Welcoming new colleagues
With marking finished, the good begins to come into focus, and what could be better than getting new colleagues with a shared interest in environmental politics. Dot Kwek joined the School of Law and Politics as a lecturer in October. Dot works on comparative political theory, post- and decolonial theory, political ecology, and affect theory and new materialism inspired by Benedict Spinoza. Her article, “The Importance of Being Useless,” recently appeared in Theory, Culture and Society.
Jennifer Allan joined the School as a lecturer in January. Jen’s research examines the interactions of state and non-state governance in the areas of climate change, biodiversity and chemicals and waste management. She is particularly interested in the question of how global rules shape non-state actors, and importantly, vice versa. Jen has a forthcoming forum piece in Global Environmental Politics in February, which assesses the dangerous incrementalism of the Paris Agreement being legitimised by some state and NGO actors.
Cardiff Environmental Law Foundation Clinic
In December, Cardiff Environmental Law Foundation Clinic brought a citizen complaint against the UK over the disposal of dredged nuclear waste from the Hinkley nuclear power complex in Cardiff Sands. The citizen complaint, on behalf of activist Tim Deere-Jones, is for failure to comply with EU environmental law in granting a licence to dispose of nuclear waste, which is being dredged from Hinkley A and B in Bridgewater Bay and disposed of in Cardiff Sands to facilitate the construction of Hinkley C nuclear power station.
The Environmental Law Foundation (ELF) Clinic at Cardiff University enables students to participate in supervised legal case work and learn about the crucial role that pro-bono lawyers play in facilitating access to environmental justice. You can learn more about the Cardiff ELF Clinic and the cases our students have been involved in here: https://elflaw.org/university-network/cardiff-university/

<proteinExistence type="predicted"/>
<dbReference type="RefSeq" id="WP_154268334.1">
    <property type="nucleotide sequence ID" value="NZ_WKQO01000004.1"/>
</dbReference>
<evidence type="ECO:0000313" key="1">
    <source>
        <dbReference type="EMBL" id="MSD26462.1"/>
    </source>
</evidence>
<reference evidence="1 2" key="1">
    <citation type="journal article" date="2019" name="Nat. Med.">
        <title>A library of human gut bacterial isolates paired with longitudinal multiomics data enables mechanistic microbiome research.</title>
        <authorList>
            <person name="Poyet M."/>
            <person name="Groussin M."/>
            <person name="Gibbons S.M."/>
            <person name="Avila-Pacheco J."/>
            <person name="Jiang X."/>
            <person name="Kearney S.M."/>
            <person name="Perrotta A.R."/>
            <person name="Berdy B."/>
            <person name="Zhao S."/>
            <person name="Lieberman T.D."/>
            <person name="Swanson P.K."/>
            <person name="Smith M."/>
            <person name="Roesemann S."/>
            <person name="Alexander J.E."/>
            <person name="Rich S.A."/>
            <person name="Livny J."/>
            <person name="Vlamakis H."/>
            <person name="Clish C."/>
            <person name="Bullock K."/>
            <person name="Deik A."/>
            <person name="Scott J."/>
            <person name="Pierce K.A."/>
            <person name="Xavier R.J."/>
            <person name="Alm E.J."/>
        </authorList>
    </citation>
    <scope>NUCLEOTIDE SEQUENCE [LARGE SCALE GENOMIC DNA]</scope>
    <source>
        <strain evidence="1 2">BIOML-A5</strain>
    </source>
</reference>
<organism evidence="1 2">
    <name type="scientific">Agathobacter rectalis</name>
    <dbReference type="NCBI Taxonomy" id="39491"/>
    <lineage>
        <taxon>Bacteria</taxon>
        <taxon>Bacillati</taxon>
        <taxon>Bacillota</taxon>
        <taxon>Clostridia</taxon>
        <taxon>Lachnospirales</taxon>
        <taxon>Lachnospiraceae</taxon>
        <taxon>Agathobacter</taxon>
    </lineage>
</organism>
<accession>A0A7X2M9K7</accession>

The research unit was well represented at the 24th Conference of the Parties to the United Nations Framework Convention on Climate Change (UNFCCC) in Katowice, Poland in December. Two of EJRU’s postgraduate members, Mulugeta Geta Sisay and Valeria Tolis, were there to observe proceedings and attend side-events as part of their PhD research. We were also able to offer a badge to one of our third-year undergraduate students, Rémi Cossetti, who followed the youth consistency or YOUNGOs as they’re called. It was quite a tense meeting, as pressure was on the Polish Presidency to facilitate acceptance of the latest IPCC science and deliver the Paris Rulebook, which made it an eventful COP to follow. We will be having a panel event to share these observations later this semester.
Over the next few months students are going to be publishing their blogs from the third year, Global Environmental Politics module on the EJRU website. This is the third year running that students have been assessed through a 1,000 word blog. Again, students excelled themselves, submitting well-researched, beautifully presented blogs that applied module content to illuminate an environmental political issue of their choice.
Events: New Materialist Reflections for the Anthropocene
February 13th, 2019: Dancing with the Dog: Interspecies cadence and urban life
Teresa Dillon, Professor of City Futures, Bristol UWE, and Resident at the Pervasive Media Studio, Bristol.
1pm, Law building room 2.30/2.30a
Register here: https://doodle.com/poll/e3svh74kz5r65n5x
March 18th 2019: ‘Milk-Drinking Cultures at the End of the Age of the Humans’
Yoriko Otomo, Independent Researcher, Author of ‘The Gentle Cannibal: The Rise and Fall of Lawful Milk’ (Australian Feminist Law Journal) and Co-Editor of Making Milk: The Past, Present and Future of Our Primary Food (Bloomsbury, 2017)
1pm, Law building room 1.28
More information on this series is available here.